Friday, December 24, 2010

TWiST #25 and TWiST-Plus: Some Tech Talk for Christmas Eve!




TWiST turns 25 today :)!


Well, actually, TWiST has now posted its 25th episode, and with the fact that we had one week where a show was missed early on due to technical issues, that means that TWiST has reached the six month mark as a weekly podcast. It's been interesting to see how the show has progressed, and more to the point, to see how the technical details of producing the show have advanced.


Someone once asked me how much time it takes to do an episode, and I've always had to say "it depends", because the total audio of the shows varies from 15 to 30 minutes depending on the guests and the topics. I've finally come to the realization that every minute of audio on average takes ten minutes of production. Why? Because I go through and scrub the audio for various things; I remove unwanted sound artifacts like pops and screeches that occasionally show up when recording digital audio. I level and adjust audio to correct for balance and to remove sibilance in places. I fix around drop-outs. I remove dead air, and I clean out "extra words".


Earlier on, when I first posted my "tech of TWiST comments, I said that I tried to walk a fine line. I edit to remove what I call "pause words" like "um, er, and "you know" so as to not chop up the interview too much. I also try to not remove the natural flow of the conversation, but in truth, I do place a pretty heavy hand on this. It's a sort of OCD thing for me; I find it to be distracting, and I find I start counting stutters rather than listening to the conversation. So if you are one to notice that the interviewer and interviewees tend to be really crystal clear, yeah, there's a reason for that :). Also, if you are really on the ball and sense that there are some clicks that appear here and there inexplicably, you're not imagining it. I'm getting better at smoothing out those edit transitions, but in some environments (noisy ones in particular), it's not easy to make edits that are seamless, but each episode I get a little better.


This week's main twist episode is with Web Performance's Michael Cziezperger. Matt met Michael at STPCON in October of 2010, and said he gave one of the most highly rated talks there. The main topic was performance testing, and dealing with the insane challenges of people in perpetual crisis mode. He also talked a bit about the program that they use and offer (including a demo version that I talked about yesterday in my TESTHEAD BOOT CAMP post. If you’d like to hear this week's episode, please go to Episode 25.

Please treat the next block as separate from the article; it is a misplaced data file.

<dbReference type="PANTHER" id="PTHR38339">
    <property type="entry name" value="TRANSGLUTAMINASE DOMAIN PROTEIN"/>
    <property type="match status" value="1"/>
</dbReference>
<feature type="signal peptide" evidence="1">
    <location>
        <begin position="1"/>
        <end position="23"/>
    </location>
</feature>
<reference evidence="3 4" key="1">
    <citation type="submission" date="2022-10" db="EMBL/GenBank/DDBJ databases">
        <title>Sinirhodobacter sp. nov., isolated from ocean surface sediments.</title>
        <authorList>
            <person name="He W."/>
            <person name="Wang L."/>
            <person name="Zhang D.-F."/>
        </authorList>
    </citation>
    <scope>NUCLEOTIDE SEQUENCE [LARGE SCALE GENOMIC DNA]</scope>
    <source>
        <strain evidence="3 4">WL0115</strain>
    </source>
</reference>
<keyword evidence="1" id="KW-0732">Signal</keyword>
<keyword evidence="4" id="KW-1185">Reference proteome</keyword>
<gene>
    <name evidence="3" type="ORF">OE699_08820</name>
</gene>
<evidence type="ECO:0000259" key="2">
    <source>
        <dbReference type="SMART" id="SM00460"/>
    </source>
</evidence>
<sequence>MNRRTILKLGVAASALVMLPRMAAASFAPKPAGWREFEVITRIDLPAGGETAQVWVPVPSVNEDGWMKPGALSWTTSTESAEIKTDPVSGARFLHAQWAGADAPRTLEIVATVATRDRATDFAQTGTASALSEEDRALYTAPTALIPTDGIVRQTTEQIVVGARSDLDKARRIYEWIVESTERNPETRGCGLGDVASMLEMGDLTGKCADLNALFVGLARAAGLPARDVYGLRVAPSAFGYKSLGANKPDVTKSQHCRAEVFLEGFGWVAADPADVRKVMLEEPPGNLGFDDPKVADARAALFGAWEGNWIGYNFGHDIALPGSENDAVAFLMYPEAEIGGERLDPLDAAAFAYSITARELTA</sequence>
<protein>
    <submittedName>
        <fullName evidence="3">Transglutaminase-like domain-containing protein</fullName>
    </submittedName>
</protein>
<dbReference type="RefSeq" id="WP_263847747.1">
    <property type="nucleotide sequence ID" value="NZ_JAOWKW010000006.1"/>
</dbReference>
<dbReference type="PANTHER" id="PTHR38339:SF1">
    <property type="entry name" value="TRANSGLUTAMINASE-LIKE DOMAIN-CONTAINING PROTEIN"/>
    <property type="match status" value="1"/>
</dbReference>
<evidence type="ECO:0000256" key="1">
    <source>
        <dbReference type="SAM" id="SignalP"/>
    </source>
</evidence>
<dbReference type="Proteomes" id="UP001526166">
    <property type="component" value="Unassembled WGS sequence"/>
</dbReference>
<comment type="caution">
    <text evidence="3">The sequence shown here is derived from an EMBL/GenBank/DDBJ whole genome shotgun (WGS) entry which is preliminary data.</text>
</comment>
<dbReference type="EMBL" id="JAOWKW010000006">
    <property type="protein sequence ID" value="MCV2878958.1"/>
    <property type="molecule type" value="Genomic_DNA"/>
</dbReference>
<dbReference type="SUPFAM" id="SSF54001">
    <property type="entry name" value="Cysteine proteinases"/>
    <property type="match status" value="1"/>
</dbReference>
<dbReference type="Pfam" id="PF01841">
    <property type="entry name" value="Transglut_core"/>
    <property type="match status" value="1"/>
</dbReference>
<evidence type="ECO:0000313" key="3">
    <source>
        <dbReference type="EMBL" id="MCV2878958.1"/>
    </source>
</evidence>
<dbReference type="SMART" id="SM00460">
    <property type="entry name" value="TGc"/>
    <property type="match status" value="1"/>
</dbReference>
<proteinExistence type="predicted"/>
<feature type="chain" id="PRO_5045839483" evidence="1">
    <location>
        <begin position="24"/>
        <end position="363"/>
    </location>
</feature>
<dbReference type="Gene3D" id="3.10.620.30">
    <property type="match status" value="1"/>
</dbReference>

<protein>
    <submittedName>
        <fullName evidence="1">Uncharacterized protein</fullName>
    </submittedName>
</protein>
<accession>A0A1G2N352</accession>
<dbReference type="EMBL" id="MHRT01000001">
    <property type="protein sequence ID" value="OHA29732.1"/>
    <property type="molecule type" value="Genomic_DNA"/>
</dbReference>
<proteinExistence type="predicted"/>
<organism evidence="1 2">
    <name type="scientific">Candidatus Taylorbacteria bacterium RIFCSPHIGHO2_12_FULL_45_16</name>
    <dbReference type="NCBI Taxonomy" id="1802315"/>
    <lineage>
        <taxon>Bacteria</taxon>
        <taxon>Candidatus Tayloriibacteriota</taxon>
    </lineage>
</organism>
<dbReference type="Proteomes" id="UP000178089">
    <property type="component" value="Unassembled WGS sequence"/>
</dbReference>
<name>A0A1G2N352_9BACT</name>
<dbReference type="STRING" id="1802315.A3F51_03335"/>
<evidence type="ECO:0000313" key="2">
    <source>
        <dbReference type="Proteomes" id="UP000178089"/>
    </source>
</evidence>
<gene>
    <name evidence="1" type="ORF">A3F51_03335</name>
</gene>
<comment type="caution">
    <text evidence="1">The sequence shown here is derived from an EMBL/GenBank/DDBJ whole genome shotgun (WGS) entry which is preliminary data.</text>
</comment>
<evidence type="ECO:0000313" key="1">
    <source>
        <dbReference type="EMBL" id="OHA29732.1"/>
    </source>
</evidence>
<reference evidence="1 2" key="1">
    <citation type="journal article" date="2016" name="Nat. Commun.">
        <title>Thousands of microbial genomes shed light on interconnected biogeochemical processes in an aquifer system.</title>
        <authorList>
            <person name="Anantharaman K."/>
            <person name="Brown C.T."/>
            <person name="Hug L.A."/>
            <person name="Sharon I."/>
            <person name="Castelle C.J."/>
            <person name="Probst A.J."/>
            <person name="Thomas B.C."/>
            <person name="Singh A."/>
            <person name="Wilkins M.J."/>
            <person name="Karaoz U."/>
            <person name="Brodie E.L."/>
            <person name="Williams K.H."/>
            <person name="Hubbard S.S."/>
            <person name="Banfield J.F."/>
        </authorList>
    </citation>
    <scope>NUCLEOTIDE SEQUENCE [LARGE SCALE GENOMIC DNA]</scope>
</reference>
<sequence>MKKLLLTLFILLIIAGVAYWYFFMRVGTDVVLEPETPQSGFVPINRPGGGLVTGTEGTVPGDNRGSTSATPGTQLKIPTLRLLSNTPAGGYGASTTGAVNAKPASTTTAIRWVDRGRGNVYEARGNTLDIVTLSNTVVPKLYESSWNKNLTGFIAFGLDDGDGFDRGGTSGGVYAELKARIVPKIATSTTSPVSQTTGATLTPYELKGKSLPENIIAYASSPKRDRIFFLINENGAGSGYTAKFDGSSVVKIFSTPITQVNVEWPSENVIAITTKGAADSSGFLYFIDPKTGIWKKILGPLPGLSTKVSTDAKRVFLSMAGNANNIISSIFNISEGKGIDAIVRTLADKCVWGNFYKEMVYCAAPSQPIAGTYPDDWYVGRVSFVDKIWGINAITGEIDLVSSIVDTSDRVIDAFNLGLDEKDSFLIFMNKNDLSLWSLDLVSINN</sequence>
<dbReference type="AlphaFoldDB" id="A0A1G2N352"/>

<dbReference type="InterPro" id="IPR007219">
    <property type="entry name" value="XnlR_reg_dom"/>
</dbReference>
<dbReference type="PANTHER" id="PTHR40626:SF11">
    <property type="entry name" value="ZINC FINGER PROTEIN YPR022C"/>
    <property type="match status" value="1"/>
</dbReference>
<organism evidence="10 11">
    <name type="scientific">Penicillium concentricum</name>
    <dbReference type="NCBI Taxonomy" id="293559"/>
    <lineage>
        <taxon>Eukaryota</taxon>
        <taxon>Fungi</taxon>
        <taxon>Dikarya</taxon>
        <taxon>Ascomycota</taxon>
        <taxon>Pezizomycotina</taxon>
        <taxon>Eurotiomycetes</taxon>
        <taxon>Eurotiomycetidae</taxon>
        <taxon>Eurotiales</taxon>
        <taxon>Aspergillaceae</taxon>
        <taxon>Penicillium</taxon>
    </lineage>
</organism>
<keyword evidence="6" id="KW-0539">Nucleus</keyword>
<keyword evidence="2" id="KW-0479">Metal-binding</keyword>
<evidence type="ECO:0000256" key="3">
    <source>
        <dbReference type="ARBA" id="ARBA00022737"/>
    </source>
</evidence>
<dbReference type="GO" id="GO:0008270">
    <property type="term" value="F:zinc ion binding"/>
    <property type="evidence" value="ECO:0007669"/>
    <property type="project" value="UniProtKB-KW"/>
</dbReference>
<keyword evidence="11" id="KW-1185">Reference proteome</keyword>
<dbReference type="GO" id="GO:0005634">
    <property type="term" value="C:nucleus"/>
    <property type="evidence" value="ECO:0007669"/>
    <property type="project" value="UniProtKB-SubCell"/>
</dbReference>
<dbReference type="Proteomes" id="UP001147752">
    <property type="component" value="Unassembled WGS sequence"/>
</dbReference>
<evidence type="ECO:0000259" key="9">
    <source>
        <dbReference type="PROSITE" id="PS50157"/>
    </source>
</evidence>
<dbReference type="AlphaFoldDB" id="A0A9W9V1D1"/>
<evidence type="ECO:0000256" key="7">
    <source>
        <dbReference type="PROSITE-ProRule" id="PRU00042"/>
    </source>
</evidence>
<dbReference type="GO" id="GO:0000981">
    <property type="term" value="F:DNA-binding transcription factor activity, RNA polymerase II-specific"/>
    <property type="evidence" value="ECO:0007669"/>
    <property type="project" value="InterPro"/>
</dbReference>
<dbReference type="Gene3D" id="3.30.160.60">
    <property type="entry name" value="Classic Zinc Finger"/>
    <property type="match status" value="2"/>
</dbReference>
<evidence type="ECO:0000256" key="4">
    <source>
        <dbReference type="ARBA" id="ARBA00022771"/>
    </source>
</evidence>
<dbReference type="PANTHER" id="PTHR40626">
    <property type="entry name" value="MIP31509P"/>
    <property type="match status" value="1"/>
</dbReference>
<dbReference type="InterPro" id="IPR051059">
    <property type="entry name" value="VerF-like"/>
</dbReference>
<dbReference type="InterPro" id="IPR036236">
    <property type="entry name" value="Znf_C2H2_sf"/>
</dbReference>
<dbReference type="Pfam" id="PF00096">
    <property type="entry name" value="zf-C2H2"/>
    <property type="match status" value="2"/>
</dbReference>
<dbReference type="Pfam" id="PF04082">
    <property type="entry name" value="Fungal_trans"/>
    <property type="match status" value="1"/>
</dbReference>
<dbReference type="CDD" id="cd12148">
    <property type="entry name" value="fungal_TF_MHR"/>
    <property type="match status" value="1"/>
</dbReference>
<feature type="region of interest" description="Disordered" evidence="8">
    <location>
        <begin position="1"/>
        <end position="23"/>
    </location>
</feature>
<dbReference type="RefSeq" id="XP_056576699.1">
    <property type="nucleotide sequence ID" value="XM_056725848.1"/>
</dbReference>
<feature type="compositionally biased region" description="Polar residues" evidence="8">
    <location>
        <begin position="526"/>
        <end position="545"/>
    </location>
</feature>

This week, since it's Christmas Eve, I decided to throw in another of my poster paper interviews from the Pacific Northwest Software Quality Conference I recorded in October. This TWiST-Plus episode covers the idea of adding White-Box techniques to automated testing and was presented by Sushil Karwa and Sasmita Panda, both being test engineers with McAfee and working out of Bangalore, India. Since doing the interview, Sushil has accepted another job in London, UK, so my congratulations to him on his new endeavor. For the episode, you can listen to it here.


Standard disclaimer:


Each TWiST podcast is free for 30 days, but you have to be a basic member to access it. After 30 days, you have to have a Pro Membership to access it, so either head on over quickly (depending on when you see this) or consider upgrading to a Pro membership so that you can get to the podcasts and the entire library whenever you want to :). In addition, Pro membership allows you to access and download to the entire archive of Software Test and Quality Assurance Magazine, and its issues under its former name, Software Test and Performance.


TWiST-Plus is all extra material, and as such is not hosted behind STP’s site model. There is no limitation to accessing TWiST-Plus material, just click the link to download and listen.


Again, my thanks to STP for hosting the podcasts and storing the archive. We hope you enjoy listening to them as much as we enjoy making them :).
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